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Breath of the Wild’s Shrines Are Indicative Of Its “Do What You Want” Attitude

In recent times, I’ve seen a number of complaints about The Legend of Zelda: Breath of the Wild’s shrines. Many players miss the elaborate dungeons that were seen in previous games in the Zelda series. The Divine Beasts were intended to take the place of dungeons, but many weren’t happy with that solution.

However, I rather like the system that Breath of the Wild employs due to the fact that they are indicative of the game’s “do what you want” attitude. In previous Zelda games, you would enter a dungeon and, from the very beginning, your reward would automatically be determined for you. Upon completing the dungeon, you would receive a heart container, a specific key item, or something else that you ultimately needed. In previous Zelda games, this was fine, as the games were largely linear, employing a Metroidvania-like system of locking off content until you acquired a specific item or completed a specific task.

Breath of the Wild changed that. In Breath of the Wild, you can go wherever you want at any time. While you have specific story goals, you don’t have to do them in order, or at all really, in order to experience the wider world. You may have to obtain a specific item in order to survive a specific area, but all of these obstacles can be overcome in multiple ways, none of which require the player to complete specific content. Because Breath of the Wild is structured in this way, it makes sense that Nintendo would opt to eschew the system of dungeons that was used in previous games. In an open world setting, you can’t be sure of what players are going to be doing at any one time and thus, there can’t be a system of gating content in a specific way.

The replacement that Nintendo opted for was the system of shrines. As you play the game and explore the world, you will encounter any of more than 100 shrines. You enter these shrines, you complete a themed challenge, and you receive a Spirit Orb. Upon obtaining four Spirit Orbs, you can return to a statue and obtain either a heart container or a stamina vessel, thus increasing either your health or stamina.

This system is perfect for Breath of the Wild. Instead of completing dungeons that provide fixed rewards, players can take on smaller shrines, the equivalent of a single challenge within a dungeon in the previous game, and obtain what is essentially a token that can be exchanged for whichever buff they want. As they complete these challenges, there are also opportunities to complete additional challenges for mid-grade weapons and other items.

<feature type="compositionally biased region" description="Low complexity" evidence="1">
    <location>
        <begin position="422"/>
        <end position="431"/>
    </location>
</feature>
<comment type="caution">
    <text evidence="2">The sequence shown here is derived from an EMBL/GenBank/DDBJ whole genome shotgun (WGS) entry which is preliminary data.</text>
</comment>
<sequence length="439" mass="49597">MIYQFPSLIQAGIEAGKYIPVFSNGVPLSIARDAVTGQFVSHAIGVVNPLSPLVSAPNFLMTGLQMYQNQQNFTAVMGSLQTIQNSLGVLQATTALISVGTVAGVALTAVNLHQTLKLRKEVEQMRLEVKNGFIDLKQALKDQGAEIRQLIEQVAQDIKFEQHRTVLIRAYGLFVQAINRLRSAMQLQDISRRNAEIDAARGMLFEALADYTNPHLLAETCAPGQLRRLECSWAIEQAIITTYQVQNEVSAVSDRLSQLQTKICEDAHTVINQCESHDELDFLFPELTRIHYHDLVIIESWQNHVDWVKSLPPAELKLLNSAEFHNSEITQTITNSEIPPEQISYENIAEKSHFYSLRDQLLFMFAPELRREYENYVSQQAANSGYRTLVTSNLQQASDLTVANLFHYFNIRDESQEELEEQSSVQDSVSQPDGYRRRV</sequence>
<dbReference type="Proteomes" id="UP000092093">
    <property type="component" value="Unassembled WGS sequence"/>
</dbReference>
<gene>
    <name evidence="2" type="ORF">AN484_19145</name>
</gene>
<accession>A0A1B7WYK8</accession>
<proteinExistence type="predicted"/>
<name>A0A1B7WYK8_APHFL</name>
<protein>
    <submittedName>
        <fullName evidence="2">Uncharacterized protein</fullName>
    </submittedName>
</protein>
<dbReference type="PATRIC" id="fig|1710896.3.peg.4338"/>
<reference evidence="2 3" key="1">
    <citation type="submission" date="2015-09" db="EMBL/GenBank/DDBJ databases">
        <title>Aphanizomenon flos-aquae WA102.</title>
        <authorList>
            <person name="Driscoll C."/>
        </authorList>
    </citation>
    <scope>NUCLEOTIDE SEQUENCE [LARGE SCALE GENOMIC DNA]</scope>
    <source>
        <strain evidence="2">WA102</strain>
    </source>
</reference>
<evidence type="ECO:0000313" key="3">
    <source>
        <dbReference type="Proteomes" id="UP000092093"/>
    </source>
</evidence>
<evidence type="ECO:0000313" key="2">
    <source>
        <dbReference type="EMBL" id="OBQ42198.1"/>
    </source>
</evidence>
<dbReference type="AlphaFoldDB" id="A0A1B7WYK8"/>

It’s this level of choice that contributes to the experience rather than detracting from it. While I am of the mind that there are far too many Tests of Strength and that the truly novel challenges like those that make use of the game’s various apparatuses are too few and far between, the freedom to do what you want is what makes this system a perfect fit for an open world game like Breath of the Wild. Frustrated with a specific shrine’s challenge? Find another one, complete it, and you’re still able to progress. Want a stamina vessel instead of a heart container? It’s your choice, so long as you have at least four Spirit Orbs.

On their own, the shrines may not seem like they are worthy challenges or like they are a particularly good replacement for the dungeons of previous games, but when you consider that it is a total of four shrines that provides you with a similar reward to that of previous games and that they provide you a choice of what your reward is, the design decision begins to seem far more reasonable. There were a number of problems that I had with Breath of the Wild, but I can’t say that the choice to replace dungeons with shrines was ever one of them.

Matt Chelen

Matt has been playing games for as long as he can remember. He got into games journalism during college.

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